Apache Flex Logo

January 30th, 2012

Just looked up the winner of the Apache Flex logo contest. There were a lot of swell entries, but I’m real happy with the winning logo. Great job, Tomasz Maciag!

Yay for Programmer’s Day

September 13th, 2011

This 256th day of the year, I’d like to wish you all a very Happy Programmer’s Day! Were I not programming and had time to paint, I’m thinking Leibniz, Charles Babbage, and Ada Lovelace playing cards.

Long time, no post

July 31st, 2011

Well, it’s been a month since I left my NJ position to return full-force to my own company. Been so busy with both my company and my family, I haven’t had any time for the blog. Thought I’d just post a quick update to get back into that mode.
After a couple weeks to get my head in the right place, I’ve basically adopted my NJ position schedule of 9am to 6pm for coding and general business, with a scattering of exceptions I’m allowing myself to get away with. Development is going smooth and starting to pick up. I imagine I’m a week or so away from slipping into the old habit of all-nighters and inappropriately timed moments of inspiration. Looking forward it, to be honest. Just hope my now older body can keep up with the habits that put me where I am today.
Let’s see if this vague update gets me back into the habit of more relevant posts.

Seeking Flex Rock-star in NJ

February 11th, 2011

We are looking once more to grace our NJ office with another Flex bad-ass. This position is for in-office only… no remotes. Pay is competitive and includes a merit-based bonus. The work is challenging and the team is one member shy of awesome. If you’re in the Bridgewater or Basking Ridge area of NJ and are awesome, drop me a comment.

Flash in the iPan

September 10th, 2010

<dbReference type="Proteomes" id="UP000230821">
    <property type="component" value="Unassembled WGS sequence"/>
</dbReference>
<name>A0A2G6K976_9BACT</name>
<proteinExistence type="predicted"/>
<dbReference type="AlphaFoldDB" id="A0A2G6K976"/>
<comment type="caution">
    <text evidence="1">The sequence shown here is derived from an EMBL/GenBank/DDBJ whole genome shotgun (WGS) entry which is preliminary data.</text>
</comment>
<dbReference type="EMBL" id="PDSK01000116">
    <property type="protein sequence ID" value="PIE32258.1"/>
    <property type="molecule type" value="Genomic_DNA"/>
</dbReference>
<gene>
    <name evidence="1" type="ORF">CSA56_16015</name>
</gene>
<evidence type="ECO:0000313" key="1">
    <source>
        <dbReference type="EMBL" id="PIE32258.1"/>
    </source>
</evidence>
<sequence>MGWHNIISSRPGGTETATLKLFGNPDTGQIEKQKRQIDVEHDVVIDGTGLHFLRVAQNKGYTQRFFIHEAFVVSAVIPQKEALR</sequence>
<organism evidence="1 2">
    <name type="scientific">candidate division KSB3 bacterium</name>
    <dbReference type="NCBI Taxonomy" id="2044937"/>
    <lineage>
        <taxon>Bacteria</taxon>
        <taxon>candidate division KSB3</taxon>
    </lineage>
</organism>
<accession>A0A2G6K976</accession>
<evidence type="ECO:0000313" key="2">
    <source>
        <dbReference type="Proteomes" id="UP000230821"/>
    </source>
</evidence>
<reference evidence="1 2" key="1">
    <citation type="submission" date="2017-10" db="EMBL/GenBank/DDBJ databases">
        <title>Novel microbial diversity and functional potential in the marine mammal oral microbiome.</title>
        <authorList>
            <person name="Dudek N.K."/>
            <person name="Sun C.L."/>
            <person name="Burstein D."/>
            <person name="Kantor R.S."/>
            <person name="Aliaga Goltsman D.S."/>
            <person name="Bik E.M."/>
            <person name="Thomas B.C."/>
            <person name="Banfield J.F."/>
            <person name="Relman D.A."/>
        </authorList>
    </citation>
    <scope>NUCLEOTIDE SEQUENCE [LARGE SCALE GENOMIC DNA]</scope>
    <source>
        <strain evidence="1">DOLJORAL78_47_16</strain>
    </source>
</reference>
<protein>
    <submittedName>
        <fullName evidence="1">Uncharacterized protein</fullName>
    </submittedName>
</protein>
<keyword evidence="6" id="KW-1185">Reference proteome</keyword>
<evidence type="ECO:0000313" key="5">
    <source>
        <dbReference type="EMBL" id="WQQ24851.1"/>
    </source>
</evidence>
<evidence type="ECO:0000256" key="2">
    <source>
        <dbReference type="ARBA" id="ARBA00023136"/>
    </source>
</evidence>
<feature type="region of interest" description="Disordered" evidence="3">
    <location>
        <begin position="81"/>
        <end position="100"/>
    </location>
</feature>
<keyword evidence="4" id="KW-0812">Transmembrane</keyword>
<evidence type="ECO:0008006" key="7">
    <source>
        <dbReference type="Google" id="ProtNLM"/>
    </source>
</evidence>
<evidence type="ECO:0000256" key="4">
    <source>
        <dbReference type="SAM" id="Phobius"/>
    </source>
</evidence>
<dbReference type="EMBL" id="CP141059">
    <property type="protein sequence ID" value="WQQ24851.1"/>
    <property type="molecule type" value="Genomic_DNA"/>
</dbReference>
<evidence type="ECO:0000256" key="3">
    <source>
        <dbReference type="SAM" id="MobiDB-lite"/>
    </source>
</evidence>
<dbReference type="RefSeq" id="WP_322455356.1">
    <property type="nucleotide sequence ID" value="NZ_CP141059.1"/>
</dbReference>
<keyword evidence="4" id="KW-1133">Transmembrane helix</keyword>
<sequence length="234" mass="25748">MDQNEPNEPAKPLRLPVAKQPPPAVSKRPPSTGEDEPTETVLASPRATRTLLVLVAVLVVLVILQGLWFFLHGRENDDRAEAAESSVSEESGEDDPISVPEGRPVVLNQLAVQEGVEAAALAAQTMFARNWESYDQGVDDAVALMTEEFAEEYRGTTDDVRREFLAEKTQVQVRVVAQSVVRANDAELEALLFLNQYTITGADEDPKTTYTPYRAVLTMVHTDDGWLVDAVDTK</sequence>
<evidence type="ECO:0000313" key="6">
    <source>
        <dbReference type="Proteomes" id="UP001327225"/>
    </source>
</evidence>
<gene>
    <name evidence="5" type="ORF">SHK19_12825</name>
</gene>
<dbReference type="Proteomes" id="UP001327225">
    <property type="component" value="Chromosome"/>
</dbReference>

I occasionally write articles for work to highlight and explain IT buzz to the team and thought I’d share the latest. This one attempts to explain Apple’s recent loosening of restrictions for iOS. Most readers of this blog are unlikely to come away from this article with new information. However, it may come in handy when explaining the change to non-developers you work with. Criticisms and corrections always welcome.

Toast your bottled water but don’t uncork the good stuff just yet. As many of you have heard or read, Apple is easing up on some of the restrictions for applications on its iDevices. Reading several of the articles concerning this out in the wild, it occurs to me that this news may be coming across as better news than it actually is. Jobs is still karaoking “My Way”, but is willing to let a couple other crooners on stage while he leads. Why? Well, the Federal Trade Commission poking around is enough to change your tune. Not to mention the huge developer stink raised upon hearing the previous restrictions. Revenue is still the biggest game in town, and I feel the straw that fell the apple was Apple’s newly launched Game Center, as well as its platform for mobile advertising. The gravity of the situation is there are few games to boot on Apple’s Game Center currently, but allowing Flash developers a foot in will quickly scratch that itch. Additionally, saying no to Flash content for advertising is saying no to a LOT of advertisers.

So this means you can finally see the menu done in flash for that restaurant website that didn’t work on your iPhone last time, right? Or play that addictive flash game everyone is talking about with your iPad? Or finally see those sweet AIR apps easily ported over? Or at least see all the same content on the web from your iDevice that you see on your Mac or PC at home? The short answer… NOPE. Well, that doesn’t sound like a big change at all. So what’s to celebrate?